What Do You Want From Me?

Determining what others want from you is part of relationship success.

Posted May 11, 2010

I am infatuated by Adam Lambert - or more specifically, with his hit song, "What do you want from me." It's so incredibly raw and visceral; it's a song I just really feel echoes deep inside. Many a time I've asked "What do you want from me" to various people in my life, although usually I've not said it aloud. I wonder what would happen if I went for a week actually asking people this question?

I'm sure we've all been in this place, which might explain why this song is so popular. (Mind you, Mr. Lambert has an impressive vocal ability and is also quite handsome, which helps his popularity, I'm sure.) What I find curious is that when we interact with people and it goes well, we tend to not ask this question. When things begin to sour, or we begin to wonder where it's all going, this seems to be one of the first questions that pops into our minds. Why is that? Let me back up before I try to address this issue.

I think that the two parts of this song that speak to me the most are: "I need a second to breathe," which represents the act of contemplation in a relationship, and the sad-angry "What do you want from me." The two sentiments go hand-in-hand for me.

When pushed against a wall of some sort, it is often wise to step back, contemplate, and then decide what to do. Decisions involving interpersonal relationships, whether they be sexual, romantic, familial, friends or co-workers, are some of the most complex tasks for our brain. There are simply so many factors to consider, such as what the other person is thinking, their intentions, whether they are behaving deliberately or unconsciously, and, of course, what they want from you.

What sort of wall might you be against? It could be that the relationship is moving too quickly and you're trying to sort out what you want. Or it could be falling apart fast and you're trying to salvage what's left. Maybe you are trying to decide between two or more potential alternatives. Maybe someone let you down, or you feel you let someone down. You might even be excited to have a chance to strut your stuff and see how someone will react. There are a huge number of reasons why you might be feeling like this, but the core is the same: you probably feel that you need some space to make a decision. You just need to sort things out, and mull through the options, or maybe just let time heal some wounds (and it almost always does it seems).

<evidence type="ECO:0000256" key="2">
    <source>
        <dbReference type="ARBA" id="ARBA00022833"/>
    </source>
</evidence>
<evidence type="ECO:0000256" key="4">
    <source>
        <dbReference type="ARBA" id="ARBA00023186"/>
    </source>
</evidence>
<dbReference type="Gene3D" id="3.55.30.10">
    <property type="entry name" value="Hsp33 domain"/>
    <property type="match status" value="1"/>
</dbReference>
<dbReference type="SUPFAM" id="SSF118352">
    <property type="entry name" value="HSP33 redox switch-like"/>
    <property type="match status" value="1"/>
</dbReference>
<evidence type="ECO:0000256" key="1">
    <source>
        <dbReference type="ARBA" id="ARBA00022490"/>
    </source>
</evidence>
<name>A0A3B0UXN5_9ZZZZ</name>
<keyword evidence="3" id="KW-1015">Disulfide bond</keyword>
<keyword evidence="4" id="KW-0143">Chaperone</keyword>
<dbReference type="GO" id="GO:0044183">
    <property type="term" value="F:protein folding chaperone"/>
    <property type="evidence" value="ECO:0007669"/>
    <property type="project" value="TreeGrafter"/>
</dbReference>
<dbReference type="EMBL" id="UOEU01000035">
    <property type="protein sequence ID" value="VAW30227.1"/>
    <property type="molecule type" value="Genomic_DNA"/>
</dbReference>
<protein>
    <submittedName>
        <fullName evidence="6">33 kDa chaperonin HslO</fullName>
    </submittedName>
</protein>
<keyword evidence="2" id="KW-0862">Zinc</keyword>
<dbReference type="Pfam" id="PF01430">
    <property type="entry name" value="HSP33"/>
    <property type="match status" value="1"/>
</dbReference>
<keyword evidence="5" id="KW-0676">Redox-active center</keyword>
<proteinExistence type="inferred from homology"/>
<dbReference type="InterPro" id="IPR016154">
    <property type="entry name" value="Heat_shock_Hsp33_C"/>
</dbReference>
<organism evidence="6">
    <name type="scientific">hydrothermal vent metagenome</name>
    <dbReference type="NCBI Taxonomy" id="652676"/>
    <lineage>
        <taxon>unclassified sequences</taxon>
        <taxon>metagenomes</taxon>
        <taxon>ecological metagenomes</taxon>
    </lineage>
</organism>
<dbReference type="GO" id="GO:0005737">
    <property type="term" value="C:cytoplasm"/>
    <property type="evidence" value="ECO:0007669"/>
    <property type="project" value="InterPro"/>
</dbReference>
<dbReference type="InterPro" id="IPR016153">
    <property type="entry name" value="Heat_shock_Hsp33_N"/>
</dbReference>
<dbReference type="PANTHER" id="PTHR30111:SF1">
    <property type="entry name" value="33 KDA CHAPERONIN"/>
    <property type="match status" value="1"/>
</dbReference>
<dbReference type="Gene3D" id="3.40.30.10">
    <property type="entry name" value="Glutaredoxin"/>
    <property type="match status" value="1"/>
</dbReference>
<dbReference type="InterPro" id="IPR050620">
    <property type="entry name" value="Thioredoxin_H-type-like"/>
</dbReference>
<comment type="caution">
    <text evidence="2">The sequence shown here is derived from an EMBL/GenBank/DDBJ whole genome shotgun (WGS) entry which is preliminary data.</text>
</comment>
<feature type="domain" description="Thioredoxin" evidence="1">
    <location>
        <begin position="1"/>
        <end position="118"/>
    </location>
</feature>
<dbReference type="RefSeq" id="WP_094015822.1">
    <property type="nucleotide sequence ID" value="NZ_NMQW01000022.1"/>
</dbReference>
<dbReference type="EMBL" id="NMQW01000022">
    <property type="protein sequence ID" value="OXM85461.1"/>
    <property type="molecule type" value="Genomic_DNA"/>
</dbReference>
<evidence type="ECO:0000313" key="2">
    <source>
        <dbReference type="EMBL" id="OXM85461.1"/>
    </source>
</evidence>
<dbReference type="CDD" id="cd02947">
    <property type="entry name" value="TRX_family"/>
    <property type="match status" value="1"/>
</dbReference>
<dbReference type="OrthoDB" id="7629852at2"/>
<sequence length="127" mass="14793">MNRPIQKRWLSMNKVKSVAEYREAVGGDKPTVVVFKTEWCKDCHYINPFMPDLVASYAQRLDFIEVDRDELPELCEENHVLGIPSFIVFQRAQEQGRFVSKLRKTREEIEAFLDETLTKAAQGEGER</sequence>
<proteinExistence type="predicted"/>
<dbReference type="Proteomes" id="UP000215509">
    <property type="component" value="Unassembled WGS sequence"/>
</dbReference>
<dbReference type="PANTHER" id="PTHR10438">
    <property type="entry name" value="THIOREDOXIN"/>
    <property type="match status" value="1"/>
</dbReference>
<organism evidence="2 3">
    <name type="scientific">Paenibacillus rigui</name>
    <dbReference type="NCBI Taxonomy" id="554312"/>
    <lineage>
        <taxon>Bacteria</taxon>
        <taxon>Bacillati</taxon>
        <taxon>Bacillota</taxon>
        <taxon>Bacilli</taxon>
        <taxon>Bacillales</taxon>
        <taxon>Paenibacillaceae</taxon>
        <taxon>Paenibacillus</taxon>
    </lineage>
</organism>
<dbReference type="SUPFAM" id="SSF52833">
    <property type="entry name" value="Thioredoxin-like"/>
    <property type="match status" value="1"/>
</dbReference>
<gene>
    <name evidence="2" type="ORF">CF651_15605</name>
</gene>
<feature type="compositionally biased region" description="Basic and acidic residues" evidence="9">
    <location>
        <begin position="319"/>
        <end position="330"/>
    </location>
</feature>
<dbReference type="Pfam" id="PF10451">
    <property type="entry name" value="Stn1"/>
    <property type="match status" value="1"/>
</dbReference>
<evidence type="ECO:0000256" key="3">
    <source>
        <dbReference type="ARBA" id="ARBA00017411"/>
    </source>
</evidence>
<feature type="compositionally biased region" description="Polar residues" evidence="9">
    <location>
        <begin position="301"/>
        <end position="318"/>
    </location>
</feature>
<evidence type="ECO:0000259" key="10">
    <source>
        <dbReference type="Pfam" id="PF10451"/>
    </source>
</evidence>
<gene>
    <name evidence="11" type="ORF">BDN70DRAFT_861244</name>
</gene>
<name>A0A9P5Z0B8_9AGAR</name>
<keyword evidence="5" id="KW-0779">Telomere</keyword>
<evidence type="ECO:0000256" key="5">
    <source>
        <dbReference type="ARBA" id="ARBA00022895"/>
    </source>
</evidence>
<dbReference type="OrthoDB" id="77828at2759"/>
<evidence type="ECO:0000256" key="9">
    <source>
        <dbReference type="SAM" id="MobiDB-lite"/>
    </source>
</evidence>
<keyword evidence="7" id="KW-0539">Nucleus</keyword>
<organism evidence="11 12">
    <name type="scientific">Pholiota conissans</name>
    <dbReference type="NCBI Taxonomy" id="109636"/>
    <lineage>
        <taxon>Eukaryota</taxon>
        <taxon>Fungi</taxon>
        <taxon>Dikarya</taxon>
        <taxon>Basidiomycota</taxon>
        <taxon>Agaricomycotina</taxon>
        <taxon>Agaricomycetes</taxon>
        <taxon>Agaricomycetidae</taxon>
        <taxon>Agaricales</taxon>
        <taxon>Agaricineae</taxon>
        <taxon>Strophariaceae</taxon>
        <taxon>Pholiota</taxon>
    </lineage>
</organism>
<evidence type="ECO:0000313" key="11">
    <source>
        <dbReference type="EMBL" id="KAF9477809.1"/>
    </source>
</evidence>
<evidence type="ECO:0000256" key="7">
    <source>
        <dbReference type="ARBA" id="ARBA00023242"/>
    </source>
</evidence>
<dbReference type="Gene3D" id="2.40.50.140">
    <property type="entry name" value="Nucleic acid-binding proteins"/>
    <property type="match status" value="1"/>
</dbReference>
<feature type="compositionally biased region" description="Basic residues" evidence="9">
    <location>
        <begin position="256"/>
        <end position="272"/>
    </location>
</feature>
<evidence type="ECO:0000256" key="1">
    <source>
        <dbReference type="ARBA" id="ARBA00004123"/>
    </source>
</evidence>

I think that we underestimate the necessity for space in relationships, or how important it is to give someone space to sort out their thoughts. I searched the scientific interpersonal relationship literature and didn't find much on this topic, so it seems to be in need of study. What I can say, based on personal experience, is that if you're in a relationship where the other person has asked for space, you might be feeling insulted or frustrated - you just want to have an answer and move ahead. Take some advice from Mr. Lambert and give that person a second to breathe.

As for the "What do you want from me" part, I think that's more complicated. I hear it as a sad phrase, as in it represents frustration and a giving-up of some sort, but I also hear it as angry, as in "Geeez, what did you expect? What the heck do you want me to do?" Regardless of which emotion it conveys, it's definitely a sign that the relationship isn't sailing along smoothly; perhaps the people involved are now seeing each other as they are, rather than through rose-coloured glasses. A friend of mine calls this the end of the honeymoon period - and she uses this to describe all her interpersonal relationships. What she means is that once the novelty of the relationship or the person has worn off, you begin to see the person for who they really are, and sometimes that is disappointing.

All of this relates to expectations. I published a paper on this topic a while ago with regards to how people search for information. It turns out that when we get what we want, we're satisfied. When we expect something mediocre and our expectations are met or exceeded, we're satisfied. The problem is when we expect something decent and we don't get it - we end up dissatisfied.

One way around this mess is to simply lower our expectations, but is this actually reasonable for interpersonal relationships? For example, let's take a romantic relationship - as it progresses, you can try to protect yourself and keep your emotions in reserve, not falling for the person. But at some point, you'll probably develop loving feelings whether you mean to or not. That's the irony - you can have the best of intentions when entering a relationship, thinking you'll keep it light and fluffy, and boom, like a cannon ball in the gut, you're in love.

Enter Mr. Lambert. In my opinion, trying to figure out what the person wants from you is really all about sorting out expectations and how satisfied, or dissatisfied, everyone will be. And sometimes, that takes space - or a second to breathe.